In August 2011, the Dibble's Dabbles of Aug. 9, 1984, "Westfield mail was once carried in handkerchief," was republished. Recently, the Westfield Historian office received a phone message request from Robert Breads regarding the location of one of the early post offices mentioned in the article as being in Volusia. Breads explained his family had owned Volusia property back into the 1860s, for which he still has deeds, and he had been told the post office had been in one of the older homes of his family in the Volusia area. His request was for confirmation regarding this family story, particularly just which house on which lot.
Breads is a World War II veteran, and, when asked, confirmed he was descended from the Breads twins who came to Westfield in spring of 1862 and whose stories of early Westfield - bridges, hotels and other businesses - have been published and republished in the Westfield Republican over the years. Breads brought his old deeds, an old photo and a map survey of the Robert D. Breads property as of 1989 for discussion and photocopying. During the discussion, he pointed to several of the buildings on the map and described how the map differs from now, as well as how it had changed since his memories of Volusia when he received his deed in 1948.
A review of the names on the deeds and a comparison to the Chautauqua County 1867 Atlas map of the Town of Westfield located the ME Church, the Volusia Post Office and a rural school house, as well as the names of at least two of the postmasters during that time.
The Breads’ house in Volusia as it looked in 1948. This is one of the houses said to have housed the Volusia post office, during the 1800s. It was located on Pigeon Road near Sherman Road, formerly called Plank Road.
Another valuable document in identifying post office names and locations, dates of establishment and discontinuance of post offices and names and dates of appointment of each of the postmasters or postmistresses for the post offices is "The Early Post Offices of Chautauqua County, New York" by C. Malcolm Nichols, 1960, located in the local history reference room of the Patterson Library. Nichols used the official records of the U.S. Post Office Department to compile the basic information, and then supplemented it with Chautauqua County's local historic newspaper notices and articles, as well as interviews with local historians and with descendants of some of the former postmasters or property owners where post offices had been located.
"Another rural settlement office, called Volusia, was established on December 20, 1832, on the Plank Road from Westfield south thru Nettle Hill, and in the vicinity of the intersection of lots 39-40-47 and 48." These are the same lots as are noted on the Breads survey map. "The first postmaster was Hiram A. Haight ... Volusia was named after the postmaster's daughter, Volusia Ann Haight ... Just where the office was kept, at this early date, cannot be stated with certainty but probably was his home." Although the office, "was discontinued, while Haight was still postmaster, September 21, 1836," it "was re-established June 17, 1837, with John Howard as the postmaster ... John Howard lived on the northwest corner of the Plank Road where it met the cross road on lot 48. In later years, while Harmon D. Bisbee was postmaster, it was about two miles nearer Sherman."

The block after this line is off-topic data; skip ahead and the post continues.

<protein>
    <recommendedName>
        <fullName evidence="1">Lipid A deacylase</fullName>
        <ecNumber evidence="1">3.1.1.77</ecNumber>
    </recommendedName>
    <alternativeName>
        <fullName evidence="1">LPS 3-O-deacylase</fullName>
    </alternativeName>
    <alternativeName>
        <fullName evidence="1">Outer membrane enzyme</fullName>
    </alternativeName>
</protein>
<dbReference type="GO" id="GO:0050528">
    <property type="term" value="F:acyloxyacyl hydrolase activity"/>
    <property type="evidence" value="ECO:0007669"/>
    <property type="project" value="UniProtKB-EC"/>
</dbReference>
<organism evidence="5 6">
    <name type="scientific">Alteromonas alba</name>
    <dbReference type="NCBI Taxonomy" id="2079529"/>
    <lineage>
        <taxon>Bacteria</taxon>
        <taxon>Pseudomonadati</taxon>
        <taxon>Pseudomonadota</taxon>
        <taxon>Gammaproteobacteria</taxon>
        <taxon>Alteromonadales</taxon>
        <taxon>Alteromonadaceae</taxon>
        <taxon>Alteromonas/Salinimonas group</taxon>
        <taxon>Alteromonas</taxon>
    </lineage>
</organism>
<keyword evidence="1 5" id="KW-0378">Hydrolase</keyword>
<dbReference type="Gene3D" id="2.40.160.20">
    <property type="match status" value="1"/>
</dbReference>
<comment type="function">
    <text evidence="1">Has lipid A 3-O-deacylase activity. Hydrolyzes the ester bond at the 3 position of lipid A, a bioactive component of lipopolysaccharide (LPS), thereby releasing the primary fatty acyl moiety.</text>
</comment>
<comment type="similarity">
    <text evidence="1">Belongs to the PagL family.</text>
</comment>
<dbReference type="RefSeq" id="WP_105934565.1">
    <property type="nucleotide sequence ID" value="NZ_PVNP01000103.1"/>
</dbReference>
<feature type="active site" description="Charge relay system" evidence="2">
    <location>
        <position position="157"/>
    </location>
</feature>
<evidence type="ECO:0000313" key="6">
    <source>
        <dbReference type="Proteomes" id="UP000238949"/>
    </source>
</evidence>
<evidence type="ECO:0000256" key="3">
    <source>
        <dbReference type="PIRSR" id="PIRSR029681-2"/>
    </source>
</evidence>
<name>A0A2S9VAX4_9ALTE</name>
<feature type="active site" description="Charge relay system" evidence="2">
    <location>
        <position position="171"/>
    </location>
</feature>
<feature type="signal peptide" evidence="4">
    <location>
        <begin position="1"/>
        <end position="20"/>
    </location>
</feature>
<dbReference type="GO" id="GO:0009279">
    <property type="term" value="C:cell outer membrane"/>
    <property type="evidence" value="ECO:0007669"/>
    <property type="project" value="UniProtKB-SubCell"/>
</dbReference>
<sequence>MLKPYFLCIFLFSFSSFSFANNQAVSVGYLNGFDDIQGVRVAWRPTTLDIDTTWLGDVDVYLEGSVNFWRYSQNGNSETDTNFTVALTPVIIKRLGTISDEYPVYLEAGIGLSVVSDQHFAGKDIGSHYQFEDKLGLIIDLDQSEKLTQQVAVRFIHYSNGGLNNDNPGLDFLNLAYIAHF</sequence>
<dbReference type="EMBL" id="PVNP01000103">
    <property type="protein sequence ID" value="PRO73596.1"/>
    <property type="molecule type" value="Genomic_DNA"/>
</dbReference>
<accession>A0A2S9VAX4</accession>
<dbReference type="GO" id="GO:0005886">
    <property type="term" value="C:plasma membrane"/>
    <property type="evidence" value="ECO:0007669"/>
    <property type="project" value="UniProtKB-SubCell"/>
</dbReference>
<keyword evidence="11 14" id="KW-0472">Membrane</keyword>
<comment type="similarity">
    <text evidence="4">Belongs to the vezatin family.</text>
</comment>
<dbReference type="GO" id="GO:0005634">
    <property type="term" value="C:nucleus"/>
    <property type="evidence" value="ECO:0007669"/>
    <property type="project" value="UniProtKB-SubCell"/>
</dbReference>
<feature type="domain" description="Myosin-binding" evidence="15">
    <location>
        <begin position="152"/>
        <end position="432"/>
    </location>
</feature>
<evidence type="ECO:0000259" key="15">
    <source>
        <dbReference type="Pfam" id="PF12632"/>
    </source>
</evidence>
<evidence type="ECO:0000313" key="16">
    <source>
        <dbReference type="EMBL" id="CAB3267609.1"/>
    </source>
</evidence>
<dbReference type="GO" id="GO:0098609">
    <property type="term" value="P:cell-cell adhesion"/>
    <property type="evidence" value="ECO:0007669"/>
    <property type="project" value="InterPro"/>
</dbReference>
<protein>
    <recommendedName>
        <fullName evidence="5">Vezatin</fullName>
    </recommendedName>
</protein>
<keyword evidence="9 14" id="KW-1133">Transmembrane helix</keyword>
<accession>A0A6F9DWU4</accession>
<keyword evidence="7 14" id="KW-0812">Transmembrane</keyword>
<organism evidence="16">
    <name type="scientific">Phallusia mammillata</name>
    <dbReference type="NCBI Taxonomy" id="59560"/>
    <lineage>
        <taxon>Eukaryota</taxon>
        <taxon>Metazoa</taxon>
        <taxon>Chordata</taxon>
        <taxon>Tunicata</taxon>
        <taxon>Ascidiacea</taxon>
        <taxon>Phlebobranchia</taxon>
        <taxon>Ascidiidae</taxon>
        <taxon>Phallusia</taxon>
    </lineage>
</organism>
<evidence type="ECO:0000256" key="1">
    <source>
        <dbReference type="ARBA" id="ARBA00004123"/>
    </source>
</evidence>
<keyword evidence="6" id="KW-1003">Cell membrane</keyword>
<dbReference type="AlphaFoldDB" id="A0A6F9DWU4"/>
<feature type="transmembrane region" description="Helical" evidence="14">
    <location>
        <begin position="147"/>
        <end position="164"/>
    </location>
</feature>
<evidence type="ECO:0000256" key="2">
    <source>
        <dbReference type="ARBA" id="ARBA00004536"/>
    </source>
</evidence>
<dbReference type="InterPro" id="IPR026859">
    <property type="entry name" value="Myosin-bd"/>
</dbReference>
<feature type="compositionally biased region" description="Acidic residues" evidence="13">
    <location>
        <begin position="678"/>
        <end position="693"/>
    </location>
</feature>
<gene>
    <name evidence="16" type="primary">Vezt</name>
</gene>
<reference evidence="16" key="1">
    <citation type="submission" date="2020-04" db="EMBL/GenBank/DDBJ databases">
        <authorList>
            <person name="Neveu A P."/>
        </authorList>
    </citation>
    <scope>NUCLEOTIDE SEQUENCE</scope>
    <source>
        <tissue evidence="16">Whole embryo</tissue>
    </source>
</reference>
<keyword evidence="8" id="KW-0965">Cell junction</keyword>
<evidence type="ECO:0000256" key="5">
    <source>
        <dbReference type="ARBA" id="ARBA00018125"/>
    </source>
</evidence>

The list of Volusia Postmasters includes Marietta F. Bisbee, appointed March 1861, and Harmon D. Bisbee, appointed December 1874 and again in October 1882. The 1867 map shows the Volusia Post Office and Bisbee's home located further south from the lots comprising Volusia corners where the post office, church and school house were designated.
Marybelle Beigh is the current Public Historian for the Town and Village of Westfield. Her office is located at 3 East Main Street in Westfield, N.Y, 14787 - inside Parkview Ice Cream Parlor. Her scheduled office hours are Monday through Friday 9 to 11 a.m.; other hours by appointment.
Beigh can be reached at firstname.lastname@example.org or by calling 326-2457 (office), 326-6171 (home) or 397-9254 (cell).
According to Nichols, "Mrs. Breads, of Volusia, stated that at one time before Bisbee had it, the post office was at her house, and also in the Lancaster house across the road from her house ... discontinued on July 14, 1891, and re-established October 21st of that year. Joseph Nonomaque was appointed postmaster at that time." Nonomaque's name appears on the 1867 map, as well as on deeds provided by Robert Breads.
"Volusia post office finally closed for good on October 15, 1900, and the mail was ordered sent to the Westfield post office."